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"Hello, World" Example

Here is a BNF program that parses that familiar greeting, Hello, World

"Hello, World" Scenario

When a user (such as me) joins the Project, I might say "Hello". To address somebody in particular, I'd say your name, such as "Hello, Dan". To get everybody's attention, I can say "Hello, World".

"Hello, World" Use Case

        ___                         ______________________
       (. .)                       /                      \
        -+-                       /                        \
         |                       /    User types "Hello"    \
      +--+--+   --------------->(     to the Project's       )
         |                       \    sign-in text area,    /
        / \                       \   then hits "Enter".   /
       /   \                       \______________________/
      /     \
       Member
       Joins

"Hello, World" Principle Objects

    ( )      +----------------+        +-------------+       +------------+
    -+-      | "Hello World": |        |  parser:    |       | login:     |
     |       |  BNF Grammar   |        |  BNFParser  |       |  TextArea  |
    / \      +--------+-------+        +------+------+       +------+-----+
   /   \              |                       |                     |
   :Member            |                       |                     |
     |                |                       |                     |
     || type          |                       |                     |
     |+------------------------------------------------------------>|
     |   <<data>>     |                       |                     |
     |                |                       |                     |
     |                |                       |                     |
     |                |                       |                     |
     || login         |                       |                     |
     |+-------------->|| parse()              |                     |
     ||  <<event>>    |+--------------------->||  get()             |
     ||               ||                      |+------------------->||
     ||               ||                      ||                    ||
     ||               ||                      ||             string ||
     ||               ||             succeed  ||<-------------------+|
     ||      welcome  ||<---------------------+|                    |
     ||<--------------+|                      .                     .
     ..               ..               or     ||                    .
     ||         or    ||              fail    ||                    .
     ||      go away  ||<---------------------+|                    .
     ||<--------------+|                      |                     .
     |                |                       .                     .
     .                .                       .                     .
     .                .                       .                     .

"Hello, World" BNF Grammar

(*   First, declare the overall structure or appearance of a greeting. *)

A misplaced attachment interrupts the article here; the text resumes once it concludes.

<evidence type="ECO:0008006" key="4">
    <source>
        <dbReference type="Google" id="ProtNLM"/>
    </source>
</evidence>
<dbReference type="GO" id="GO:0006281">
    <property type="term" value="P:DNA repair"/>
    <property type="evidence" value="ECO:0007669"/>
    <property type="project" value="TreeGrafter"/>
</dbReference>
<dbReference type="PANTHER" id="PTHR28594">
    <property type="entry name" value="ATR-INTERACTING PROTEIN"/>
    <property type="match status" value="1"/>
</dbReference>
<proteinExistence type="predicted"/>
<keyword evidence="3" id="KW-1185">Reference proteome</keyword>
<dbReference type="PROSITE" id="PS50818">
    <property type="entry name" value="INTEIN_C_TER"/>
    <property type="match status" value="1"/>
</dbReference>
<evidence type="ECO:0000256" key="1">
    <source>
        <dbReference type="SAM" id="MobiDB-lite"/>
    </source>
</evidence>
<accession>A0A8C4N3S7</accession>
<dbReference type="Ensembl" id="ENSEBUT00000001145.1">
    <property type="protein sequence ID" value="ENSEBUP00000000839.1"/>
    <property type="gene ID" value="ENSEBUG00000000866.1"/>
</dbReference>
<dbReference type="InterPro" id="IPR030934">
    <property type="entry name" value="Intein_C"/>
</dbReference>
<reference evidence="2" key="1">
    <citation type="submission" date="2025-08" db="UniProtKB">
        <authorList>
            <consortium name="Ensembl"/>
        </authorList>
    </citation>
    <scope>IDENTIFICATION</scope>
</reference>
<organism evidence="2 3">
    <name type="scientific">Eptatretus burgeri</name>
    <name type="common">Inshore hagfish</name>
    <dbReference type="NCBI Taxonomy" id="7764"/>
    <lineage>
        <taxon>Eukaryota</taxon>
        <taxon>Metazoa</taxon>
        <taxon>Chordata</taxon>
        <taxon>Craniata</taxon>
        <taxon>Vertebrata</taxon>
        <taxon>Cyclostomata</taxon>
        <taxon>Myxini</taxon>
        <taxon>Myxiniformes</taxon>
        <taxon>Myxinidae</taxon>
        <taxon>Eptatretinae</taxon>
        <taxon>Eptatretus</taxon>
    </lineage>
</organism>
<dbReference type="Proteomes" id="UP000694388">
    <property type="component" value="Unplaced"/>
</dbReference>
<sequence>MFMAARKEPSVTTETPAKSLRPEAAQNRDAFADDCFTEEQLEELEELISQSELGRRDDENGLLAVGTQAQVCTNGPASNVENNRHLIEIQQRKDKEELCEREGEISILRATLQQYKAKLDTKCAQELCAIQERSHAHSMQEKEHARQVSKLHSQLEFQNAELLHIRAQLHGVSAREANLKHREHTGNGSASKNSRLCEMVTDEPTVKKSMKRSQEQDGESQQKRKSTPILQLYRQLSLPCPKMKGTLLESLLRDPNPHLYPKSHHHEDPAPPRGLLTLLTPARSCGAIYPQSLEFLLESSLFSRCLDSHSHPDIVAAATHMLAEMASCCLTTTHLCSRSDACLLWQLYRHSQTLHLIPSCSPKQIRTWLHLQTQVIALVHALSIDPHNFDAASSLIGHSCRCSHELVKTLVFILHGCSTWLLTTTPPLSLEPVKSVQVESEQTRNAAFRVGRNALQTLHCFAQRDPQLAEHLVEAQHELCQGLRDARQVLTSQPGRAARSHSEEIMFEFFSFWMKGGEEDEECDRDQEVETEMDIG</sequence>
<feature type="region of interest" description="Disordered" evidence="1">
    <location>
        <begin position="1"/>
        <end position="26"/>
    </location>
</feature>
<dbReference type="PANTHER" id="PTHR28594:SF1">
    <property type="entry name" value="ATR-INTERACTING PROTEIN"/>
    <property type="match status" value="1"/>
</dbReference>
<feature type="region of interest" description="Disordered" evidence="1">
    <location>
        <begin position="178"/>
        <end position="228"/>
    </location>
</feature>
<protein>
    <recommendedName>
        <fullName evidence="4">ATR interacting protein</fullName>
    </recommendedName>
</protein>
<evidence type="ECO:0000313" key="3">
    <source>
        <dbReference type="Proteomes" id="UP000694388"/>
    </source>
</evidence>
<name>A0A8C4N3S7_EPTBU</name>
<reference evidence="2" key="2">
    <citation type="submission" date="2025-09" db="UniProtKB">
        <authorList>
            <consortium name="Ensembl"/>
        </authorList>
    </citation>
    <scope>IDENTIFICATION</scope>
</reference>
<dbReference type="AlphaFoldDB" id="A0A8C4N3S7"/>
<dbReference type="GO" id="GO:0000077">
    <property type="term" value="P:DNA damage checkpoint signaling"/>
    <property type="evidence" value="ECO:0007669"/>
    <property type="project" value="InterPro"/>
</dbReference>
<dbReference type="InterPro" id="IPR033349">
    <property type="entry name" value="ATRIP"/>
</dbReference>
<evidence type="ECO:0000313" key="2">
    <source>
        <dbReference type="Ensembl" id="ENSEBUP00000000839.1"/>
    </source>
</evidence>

(*   The first word, "Hello", is not optional -- it must be "Hello".   *)
(*   The rest of the greeting is defined by its structure,             *)
(*   and the structure is further defined by the terminals,            *)
(*   or tokens, that we scan in the source text.                       *)

greeting = hello, comma, name;

(* "Hello" is those exact 5 characters, all in a row *)
hello = 'H', 'e', 'l', 'l', 'o';

(*   What's in a name? We're never really sure,                        *)
(*   but we can start with a Capital Letter,                           *)
(*   followed by zero or more (any number) of small letters.           *)

name = capital letter, { small letter };

(*   A capital letter can be any single one of the following terminals,*)
(*   BTW, if the character in the text is not one of these (A..Z),     *)
(*        then the 'capital letter' definition fails!                  *)

capital letter = 'A' | 'B' | 'C' | 'D' | 'E' | 'F' | 'G' | 'H' | 'I'
               | 'J' | 'K' | 'L' | 'M' | 'N' | 'O' | 'P' | 'Q' | 'R'
               | 'S' | 'T' | 'U' | 'V' | 'W' | 'X' | 'Y' | 'Z';

(*   And small letters must be defined, too:                          *)
(*   BTW, if the character in the text is not one of these (a..z),    *)
(*        then the 'small letter' definition fails!                   *)

small letter   = 'a' | 'b' | 'c' | 'd' | 'e' | 'f' | 'g' | 'h' | 'i'
               | 'j' | 'k' | 'l' | 'm' | 'n' | 'o' | 'p' | 'q' | 'r'
               | 's' | 't' | 'u' | 'v' | 'w' | 'x' | 'y' | 'z';

(*   Finally, we'll declare that a comma is actually a comma,          *)
(*   and it may be followed by an optional space,                      *)

comma = ",", [ " " ];

(* Note: The word  comma  is a meta-identifier.                         *)
(*       It names a definition, and is a goal in the grammar.           *)
(*       The string  ","  is a terminal.                                *)
(*       It identifies the actual character expected in the input text. *)

That's a BNF grammar! The parser is a top-down, left-to-right scanner. It starts with a goal, which is defined by a series of definitions. Each definition can be a terminal, or it can be more definitions that must be satisfied in turn. As the parser scans the input text, each definition must succeed and define the structure of the text. Otherwise the definition must fail, and the program must try a different alternative, or fail also. When the parser has completely analyzed the source text, the text has been matched to the grammar.

This example can only handle a single two-word text area, but BNF can be used to define a complete programming language.


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